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A man and woman stand-up paddleboard at sunset on Whitefish Lake in Whitefish, Montana. (Photograph by Craig Moore, Aurora Photos/Alamy)

Kelli’s Whitefish

Social entrepreneur and photographer Kelli Trontel isn’t afraid to pack her bags and follow her dreams. After spending time in Arizona and Tennessee, the born-and-bred Californian and her husband, Reed, decided to relocate to the resort town of Whitefish, Montana, and open up the Red Caboose, a downtown shop selling coffee and frozen yogurt. Once resistant to the idea of moving to Montana, Kelli is now happily entrenched in Big Sky country. Here are a few of her favorite things about the place she calls home.

Follow Kelli’s story on Instagram, Twitter, and her blog.

Whitefish Is My City

When someone comes to visit me, the first place I take them to is, of course, the Red Caboose.

Summertime is the best time to visit my city because a full day can include huckleberry picking, a few hours on the lake, and singing songs around the campfire, all before the sun goes down.

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Satisfy your ice-cream cravings at the Red Caboose. (Photograph by Kelli Trontel)

You can see my city best from the top of “Big Mountain” at Whitefish Mountain Resort.

Locals know to skip the gym and check out the great outdoors instead.

Meriwether is the place to buy authentic, local souvenirs.

In the past, notable people like New York Knicks President Phil Jackson, professional football player Drew Bledsoe, and actress Michelle Williams have called my city home.

My city’s best museum is the Stumptown Historical Society because it tells the story of Whitefish and is committed to preserving the town’s railroad history and artifacts.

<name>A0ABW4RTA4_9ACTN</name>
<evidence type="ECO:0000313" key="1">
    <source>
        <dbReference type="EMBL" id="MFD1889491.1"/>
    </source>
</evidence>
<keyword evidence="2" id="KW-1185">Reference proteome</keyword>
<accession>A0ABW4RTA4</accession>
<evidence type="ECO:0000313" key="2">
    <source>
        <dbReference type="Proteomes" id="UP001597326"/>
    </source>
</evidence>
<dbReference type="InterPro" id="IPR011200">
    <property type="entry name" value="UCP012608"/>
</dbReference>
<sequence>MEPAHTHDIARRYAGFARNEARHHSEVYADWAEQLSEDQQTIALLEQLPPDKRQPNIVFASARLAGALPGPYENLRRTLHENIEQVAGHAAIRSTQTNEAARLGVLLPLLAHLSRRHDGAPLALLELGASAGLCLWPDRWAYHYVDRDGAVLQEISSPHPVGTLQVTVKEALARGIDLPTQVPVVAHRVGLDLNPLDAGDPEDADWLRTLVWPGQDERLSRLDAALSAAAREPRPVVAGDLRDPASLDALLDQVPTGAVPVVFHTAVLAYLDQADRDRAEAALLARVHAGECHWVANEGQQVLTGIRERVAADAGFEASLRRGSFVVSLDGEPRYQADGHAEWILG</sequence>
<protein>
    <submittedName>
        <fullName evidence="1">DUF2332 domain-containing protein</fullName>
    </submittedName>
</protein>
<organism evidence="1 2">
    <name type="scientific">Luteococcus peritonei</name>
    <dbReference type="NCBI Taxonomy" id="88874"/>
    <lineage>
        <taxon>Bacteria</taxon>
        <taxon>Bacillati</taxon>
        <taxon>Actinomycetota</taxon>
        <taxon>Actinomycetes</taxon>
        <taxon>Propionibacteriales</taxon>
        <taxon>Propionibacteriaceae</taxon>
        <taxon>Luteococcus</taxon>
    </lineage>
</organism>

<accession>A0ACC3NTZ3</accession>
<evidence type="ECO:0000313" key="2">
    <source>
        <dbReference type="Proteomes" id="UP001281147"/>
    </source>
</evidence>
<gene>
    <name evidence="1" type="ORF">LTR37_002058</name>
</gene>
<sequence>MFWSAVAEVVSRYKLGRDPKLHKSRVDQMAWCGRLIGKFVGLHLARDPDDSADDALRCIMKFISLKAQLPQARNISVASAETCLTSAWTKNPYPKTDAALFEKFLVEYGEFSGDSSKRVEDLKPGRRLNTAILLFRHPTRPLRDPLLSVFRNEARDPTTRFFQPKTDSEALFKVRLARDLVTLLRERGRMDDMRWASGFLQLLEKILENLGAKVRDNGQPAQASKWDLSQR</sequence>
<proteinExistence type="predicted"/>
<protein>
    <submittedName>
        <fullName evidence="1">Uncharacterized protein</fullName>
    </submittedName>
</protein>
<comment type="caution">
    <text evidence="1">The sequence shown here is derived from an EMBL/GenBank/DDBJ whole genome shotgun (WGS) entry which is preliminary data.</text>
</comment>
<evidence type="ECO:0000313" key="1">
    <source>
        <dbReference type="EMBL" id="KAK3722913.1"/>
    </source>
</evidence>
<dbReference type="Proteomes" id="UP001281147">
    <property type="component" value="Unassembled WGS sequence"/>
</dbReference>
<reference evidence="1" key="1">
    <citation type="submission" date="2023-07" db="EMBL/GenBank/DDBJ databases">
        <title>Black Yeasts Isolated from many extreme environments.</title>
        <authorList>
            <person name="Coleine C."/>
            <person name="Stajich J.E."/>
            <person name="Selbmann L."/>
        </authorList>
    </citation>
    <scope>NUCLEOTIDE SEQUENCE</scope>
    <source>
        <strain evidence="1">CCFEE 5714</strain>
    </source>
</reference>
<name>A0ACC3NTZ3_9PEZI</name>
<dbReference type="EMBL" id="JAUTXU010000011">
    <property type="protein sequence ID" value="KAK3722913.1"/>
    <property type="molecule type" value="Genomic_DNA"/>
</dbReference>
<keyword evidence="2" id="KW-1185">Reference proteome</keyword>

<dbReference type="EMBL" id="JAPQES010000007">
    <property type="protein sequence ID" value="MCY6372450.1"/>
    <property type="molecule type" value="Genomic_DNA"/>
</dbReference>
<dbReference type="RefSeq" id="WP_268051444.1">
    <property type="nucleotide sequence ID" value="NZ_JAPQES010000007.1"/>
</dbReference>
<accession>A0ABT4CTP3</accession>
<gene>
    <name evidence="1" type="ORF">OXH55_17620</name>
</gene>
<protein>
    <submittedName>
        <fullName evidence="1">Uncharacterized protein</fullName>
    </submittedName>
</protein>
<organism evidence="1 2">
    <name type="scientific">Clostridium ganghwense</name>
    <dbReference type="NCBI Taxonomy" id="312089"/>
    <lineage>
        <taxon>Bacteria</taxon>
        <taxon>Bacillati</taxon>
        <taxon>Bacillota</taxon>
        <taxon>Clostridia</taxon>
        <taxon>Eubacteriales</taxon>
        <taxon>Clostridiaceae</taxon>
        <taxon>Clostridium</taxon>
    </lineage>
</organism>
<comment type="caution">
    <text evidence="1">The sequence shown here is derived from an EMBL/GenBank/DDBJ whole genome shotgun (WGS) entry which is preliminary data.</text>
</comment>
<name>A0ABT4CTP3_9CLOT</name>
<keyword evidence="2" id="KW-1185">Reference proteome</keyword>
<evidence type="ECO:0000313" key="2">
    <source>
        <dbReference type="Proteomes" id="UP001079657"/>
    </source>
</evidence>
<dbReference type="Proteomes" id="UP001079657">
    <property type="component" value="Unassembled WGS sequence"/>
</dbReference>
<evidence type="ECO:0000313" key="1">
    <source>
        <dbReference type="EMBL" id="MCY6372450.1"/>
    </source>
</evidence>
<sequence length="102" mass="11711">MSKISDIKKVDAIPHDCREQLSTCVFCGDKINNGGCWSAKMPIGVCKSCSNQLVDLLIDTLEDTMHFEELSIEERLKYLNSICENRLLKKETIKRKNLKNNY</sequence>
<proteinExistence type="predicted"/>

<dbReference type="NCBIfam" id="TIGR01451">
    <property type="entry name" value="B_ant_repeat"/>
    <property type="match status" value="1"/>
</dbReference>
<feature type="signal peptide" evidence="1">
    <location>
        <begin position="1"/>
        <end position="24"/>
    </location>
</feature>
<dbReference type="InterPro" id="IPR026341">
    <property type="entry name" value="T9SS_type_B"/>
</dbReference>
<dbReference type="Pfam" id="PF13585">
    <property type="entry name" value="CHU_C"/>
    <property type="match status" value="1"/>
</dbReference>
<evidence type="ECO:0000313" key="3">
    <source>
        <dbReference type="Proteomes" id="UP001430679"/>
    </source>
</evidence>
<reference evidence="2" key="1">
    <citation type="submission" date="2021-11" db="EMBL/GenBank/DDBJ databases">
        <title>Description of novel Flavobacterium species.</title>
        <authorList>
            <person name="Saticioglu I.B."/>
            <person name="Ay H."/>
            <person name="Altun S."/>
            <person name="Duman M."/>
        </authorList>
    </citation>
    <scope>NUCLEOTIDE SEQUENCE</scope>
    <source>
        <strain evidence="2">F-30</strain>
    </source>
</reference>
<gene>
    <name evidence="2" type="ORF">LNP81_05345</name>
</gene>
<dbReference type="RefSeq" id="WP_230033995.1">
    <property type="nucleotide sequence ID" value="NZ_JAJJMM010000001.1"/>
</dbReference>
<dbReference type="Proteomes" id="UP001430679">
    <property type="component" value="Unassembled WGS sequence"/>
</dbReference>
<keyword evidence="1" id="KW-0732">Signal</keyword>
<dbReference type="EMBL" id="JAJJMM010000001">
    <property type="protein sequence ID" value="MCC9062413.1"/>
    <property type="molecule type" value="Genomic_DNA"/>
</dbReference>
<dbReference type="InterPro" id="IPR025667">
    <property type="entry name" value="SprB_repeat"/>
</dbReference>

If there’s one thing you should know about getting around my city, it’s that there is a walking or bike trail to get you most anywhere you want to go.

The best place to spend time outdoors in my city is Whitefish City Beach.

My city really knows how to celebrate the winter season because of the effort the community puts into decorating Whitefish’s downtown. Many wreaths, a ton of garland, and a whole lot of lights ensue!

You can tell if someone is from my city if the clothing layers begin to shed when temperatures near 50°F.

For a fancy night out, I go to Tupelo Grille.

Just outside my city, you can visit Glacier National Park and explore it by foot, by boat, or by red bus.

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Hikers walk a ridge on the Highline Trail in Glacier National Park. (Photograph by Tyler Metcalfe)

My city is known for being small, but it’s really lively in the summer season with more than a million visitors coming through to visit Glacier National Park.

The best outdoor market in my city is Whitefish Farmers Market.

Buffalo Cafe is my favorite place to grab breakfast, and Second Street Pizza is the spot for late-night eats.

To find out what’s going on at night and on the weekends, read the Arts & Entertainment section of the Flathead Beacon.

When I’m feeling cash-strapped, I grab my camera, a few friends, and explore around the woods and lakes.

To escape the crowds, I sit on the beach at Les Mason Park.

The dish that represents my city best is huckleberry pie, and Wheatfish Lager is my city’s signature drink. Sample them at Loula’s Cafe and Great Northern Brewing Company, respectively.

Great Northern Bar is the best place to see live music, but if you’re in the mood to dance, check out Casey’s.

A yeti sighting during Winter Carnival could only happen in my city.

In the spring you should explore downtown Whitefish and Central Avenue.

In the summer you should check out the alpine slide and zip-line tour at Whitefish Mountain Resort.

In the fall you should sneak in one last camping trip and sleep under the stars at Apgar in Glacier National Park.

In the winter you should ski Whitefish Mountain Resort and end the day with hot chocolate and nachos at Hellroaring Saloon.

If you have kids (or are a kid at heart), you won’t want to miss the Stumptown Art Studio.

The best books about my city are Hellroaring: Fifty Years on the Big Mountain by Jean Arthur or Stump Town to Ski Town by Betty Schafer and Mable Engelter.